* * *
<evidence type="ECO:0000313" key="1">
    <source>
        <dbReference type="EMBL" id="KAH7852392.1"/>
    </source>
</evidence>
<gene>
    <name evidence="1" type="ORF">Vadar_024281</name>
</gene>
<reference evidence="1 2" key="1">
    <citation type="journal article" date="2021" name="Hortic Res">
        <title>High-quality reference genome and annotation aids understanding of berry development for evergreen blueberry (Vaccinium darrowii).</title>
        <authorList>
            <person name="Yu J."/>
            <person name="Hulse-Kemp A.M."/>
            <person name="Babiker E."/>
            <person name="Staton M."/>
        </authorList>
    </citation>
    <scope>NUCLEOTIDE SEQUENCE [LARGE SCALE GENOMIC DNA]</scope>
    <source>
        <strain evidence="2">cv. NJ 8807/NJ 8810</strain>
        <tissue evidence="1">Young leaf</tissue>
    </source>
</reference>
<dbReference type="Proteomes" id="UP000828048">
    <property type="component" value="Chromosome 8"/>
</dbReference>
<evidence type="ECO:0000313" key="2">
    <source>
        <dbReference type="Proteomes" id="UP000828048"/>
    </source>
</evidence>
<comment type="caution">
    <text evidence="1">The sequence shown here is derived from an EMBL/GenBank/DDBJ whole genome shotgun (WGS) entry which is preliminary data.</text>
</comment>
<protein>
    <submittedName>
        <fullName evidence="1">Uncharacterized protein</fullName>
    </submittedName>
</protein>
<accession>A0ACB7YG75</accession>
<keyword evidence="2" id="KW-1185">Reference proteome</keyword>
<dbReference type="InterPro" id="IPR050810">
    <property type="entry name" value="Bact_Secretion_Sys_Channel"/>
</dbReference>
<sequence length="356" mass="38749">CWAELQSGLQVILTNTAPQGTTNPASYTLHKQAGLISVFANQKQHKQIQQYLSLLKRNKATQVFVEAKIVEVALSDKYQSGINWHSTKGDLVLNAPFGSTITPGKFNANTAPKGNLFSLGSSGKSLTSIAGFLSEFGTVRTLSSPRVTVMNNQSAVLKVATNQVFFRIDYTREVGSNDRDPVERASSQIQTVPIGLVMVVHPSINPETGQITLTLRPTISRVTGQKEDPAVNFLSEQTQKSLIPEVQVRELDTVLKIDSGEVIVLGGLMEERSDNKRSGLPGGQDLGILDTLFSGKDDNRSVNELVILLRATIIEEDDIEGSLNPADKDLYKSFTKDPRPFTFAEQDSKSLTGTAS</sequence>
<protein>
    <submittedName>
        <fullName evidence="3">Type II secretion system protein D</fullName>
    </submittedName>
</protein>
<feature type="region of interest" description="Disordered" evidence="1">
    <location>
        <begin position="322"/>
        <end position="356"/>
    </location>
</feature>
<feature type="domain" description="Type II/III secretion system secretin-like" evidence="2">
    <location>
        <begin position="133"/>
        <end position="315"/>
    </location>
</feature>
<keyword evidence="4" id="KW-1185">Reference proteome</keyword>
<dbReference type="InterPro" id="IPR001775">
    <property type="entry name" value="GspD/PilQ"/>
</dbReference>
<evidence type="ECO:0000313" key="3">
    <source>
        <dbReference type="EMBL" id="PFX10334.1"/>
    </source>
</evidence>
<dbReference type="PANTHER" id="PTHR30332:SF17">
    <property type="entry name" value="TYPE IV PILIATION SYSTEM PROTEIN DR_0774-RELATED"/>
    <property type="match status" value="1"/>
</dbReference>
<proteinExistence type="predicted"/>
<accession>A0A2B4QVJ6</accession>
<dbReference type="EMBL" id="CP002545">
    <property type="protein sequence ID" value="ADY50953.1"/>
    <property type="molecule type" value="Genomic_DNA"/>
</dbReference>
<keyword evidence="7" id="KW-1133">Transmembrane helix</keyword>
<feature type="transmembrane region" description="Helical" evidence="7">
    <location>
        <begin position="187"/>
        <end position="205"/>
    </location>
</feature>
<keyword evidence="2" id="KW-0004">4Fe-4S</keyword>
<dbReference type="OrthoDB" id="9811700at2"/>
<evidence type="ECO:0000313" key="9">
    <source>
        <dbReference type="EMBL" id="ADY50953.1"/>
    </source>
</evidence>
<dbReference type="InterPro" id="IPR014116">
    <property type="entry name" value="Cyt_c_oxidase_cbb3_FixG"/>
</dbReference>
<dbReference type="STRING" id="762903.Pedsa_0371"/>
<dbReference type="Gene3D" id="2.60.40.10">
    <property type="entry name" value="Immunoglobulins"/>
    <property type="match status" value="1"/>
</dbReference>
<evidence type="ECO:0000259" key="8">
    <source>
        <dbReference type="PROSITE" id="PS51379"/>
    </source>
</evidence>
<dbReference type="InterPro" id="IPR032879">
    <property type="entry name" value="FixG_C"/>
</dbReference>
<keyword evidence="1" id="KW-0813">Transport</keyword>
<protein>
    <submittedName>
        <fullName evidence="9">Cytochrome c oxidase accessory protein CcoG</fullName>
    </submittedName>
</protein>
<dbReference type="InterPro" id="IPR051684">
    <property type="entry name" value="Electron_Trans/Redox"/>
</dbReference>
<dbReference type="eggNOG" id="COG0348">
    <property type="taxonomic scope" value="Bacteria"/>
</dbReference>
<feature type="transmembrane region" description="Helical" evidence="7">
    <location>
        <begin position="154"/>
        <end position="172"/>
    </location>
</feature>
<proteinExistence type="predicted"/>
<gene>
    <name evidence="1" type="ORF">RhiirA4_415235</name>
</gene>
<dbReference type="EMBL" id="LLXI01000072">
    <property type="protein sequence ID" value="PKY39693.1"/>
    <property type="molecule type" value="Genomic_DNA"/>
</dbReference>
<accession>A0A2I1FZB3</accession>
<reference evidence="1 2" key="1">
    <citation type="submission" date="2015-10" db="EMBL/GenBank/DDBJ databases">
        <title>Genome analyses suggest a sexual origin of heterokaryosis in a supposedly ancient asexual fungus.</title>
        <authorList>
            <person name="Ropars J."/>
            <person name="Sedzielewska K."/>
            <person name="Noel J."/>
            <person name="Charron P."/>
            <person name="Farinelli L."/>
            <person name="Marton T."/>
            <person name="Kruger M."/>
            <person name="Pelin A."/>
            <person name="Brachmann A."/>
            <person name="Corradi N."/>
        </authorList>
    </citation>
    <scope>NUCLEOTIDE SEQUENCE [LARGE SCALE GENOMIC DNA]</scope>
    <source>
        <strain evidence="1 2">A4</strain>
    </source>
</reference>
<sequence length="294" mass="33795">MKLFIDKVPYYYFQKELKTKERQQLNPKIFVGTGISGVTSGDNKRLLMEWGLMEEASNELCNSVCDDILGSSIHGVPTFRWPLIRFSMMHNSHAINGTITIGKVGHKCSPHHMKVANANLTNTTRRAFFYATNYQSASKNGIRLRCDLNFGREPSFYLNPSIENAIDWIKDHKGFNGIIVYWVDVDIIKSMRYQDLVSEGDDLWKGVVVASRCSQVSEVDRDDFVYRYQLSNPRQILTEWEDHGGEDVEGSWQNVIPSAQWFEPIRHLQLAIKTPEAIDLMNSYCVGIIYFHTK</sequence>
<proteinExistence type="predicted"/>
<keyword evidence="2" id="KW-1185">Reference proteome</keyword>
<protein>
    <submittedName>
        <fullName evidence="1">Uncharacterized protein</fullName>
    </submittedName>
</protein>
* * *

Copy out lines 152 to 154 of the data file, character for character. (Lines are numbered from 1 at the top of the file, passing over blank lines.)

            <person name="Brachmann A."/>
            <person name="Corradi N."/>
        </authorList>